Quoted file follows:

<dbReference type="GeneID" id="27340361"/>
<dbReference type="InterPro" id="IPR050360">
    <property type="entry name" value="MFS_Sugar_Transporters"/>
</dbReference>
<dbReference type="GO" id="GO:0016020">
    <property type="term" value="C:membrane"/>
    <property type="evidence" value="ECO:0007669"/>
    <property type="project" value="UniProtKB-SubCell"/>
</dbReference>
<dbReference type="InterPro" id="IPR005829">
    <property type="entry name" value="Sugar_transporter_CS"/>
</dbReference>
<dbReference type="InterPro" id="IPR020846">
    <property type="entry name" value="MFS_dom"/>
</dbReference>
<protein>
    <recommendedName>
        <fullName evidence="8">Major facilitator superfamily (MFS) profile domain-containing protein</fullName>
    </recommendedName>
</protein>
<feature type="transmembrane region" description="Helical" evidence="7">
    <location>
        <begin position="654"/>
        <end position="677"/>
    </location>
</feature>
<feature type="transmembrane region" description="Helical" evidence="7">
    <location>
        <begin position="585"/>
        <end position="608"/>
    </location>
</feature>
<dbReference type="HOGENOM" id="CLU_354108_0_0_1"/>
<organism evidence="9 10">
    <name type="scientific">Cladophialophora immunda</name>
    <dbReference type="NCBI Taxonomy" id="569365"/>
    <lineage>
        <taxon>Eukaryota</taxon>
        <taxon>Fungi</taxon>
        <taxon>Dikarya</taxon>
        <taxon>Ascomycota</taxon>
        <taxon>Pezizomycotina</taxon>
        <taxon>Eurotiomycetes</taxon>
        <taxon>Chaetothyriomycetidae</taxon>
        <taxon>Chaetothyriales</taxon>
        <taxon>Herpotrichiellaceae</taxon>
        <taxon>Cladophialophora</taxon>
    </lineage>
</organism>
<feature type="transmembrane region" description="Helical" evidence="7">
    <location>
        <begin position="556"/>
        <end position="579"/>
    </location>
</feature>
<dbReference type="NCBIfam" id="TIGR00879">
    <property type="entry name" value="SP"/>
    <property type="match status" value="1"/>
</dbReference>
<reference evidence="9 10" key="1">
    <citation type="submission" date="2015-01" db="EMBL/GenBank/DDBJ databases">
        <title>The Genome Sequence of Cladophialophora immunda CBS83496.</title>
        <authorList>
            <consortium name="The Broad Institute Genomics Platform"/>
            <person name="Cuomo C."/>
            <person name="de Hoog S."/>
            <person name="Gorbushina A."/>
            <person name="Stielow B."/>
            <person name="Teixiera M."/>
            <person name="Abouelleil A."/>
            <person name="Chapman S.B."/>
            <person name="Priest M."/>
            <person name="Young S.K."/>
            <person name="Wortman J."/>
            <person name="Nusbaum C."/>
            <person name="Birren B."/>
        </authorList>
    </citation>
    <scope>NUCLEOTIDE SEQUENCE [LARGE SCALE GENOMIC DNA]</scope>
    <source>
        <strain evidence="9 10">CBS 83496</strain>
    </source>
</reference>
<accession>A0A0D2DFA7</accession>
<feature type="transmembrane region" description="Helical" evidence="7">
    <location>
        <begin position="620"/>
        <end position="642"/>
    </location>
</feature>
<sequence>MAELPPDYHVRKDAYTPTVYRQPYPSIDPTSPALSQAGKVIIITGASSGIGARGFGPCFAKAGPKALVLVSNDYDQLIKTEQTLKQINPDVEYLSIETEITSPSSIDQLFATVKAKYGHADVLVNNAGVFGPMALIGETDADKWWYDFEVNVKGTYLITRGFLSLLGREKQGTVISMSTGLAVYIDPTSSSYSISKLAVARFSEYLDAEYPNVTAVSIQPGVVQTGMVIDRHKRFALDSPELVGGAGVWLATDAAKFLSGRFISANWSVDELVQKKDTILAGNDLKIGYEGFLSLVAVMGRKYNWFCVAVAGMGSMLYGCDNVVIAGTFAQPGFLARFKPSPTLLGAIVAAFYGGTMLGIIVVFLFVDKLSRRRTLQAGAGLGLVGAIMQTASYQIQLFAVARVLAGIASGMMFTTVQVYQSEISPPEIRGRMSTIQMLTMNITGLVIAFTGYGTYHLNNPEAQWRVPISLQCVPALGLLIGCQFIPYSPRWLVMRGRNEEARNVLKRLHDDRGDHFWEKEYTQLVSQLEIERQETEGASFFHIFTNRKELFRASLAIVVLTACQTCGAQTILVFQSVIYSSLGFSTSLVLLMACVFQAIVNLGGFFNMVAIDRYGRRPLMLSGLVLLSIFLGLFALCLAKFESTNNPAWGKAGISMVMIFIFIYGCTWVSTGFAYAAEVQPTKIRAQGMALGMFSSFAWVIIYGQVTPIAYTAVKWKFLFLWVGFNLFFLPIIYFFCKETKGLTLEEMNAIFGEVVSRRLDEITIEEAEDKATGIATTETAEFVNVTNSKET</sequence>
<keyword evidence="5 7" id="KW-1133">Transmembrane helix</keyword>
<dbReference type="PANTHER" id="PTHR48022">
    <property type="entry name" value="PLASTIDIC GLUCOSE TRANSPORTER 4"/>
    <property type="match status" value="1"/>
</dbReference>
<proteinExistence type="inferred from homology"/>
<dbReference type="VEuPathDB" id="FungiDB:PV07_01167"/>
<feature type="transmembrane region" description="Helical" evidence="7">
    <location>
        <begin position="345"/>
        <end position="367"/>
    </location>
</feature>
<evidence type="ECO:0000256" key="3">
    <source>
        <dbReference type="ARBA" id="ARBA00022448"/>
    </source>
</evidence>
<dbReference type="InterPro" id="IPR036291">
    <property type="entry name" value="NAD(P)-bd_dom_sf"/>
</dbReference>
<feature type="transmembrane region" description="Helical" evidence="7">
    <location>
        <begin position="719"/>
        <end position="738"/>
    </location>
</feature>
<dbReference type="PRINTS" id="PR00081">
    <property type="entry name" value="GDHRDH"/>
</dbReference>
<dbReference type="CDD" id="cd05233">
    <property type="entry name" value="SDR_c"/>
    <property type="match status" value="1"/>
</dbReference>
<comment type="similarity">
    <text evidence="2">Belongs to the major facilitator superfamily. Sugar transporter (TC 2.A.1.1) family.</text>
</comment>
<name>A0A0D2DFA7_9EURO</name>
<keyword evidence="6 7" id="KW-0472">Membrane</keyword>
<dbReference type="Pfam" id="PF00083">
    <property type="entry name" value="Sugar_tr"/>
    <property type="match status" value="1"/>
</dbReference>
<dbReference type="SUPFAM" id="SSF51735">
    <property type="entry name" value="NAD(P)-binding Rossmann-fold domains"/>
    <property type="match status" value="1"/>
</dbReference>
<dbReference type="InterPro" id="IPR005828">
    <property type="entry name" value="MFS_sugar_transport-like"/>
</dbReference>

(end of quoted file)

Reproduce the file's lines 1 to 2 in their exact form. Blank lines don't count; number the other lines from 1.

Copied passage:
<dbReference type="GeneID" id="27340361"/>
<dbReference type="InterPro" id="IPR050360">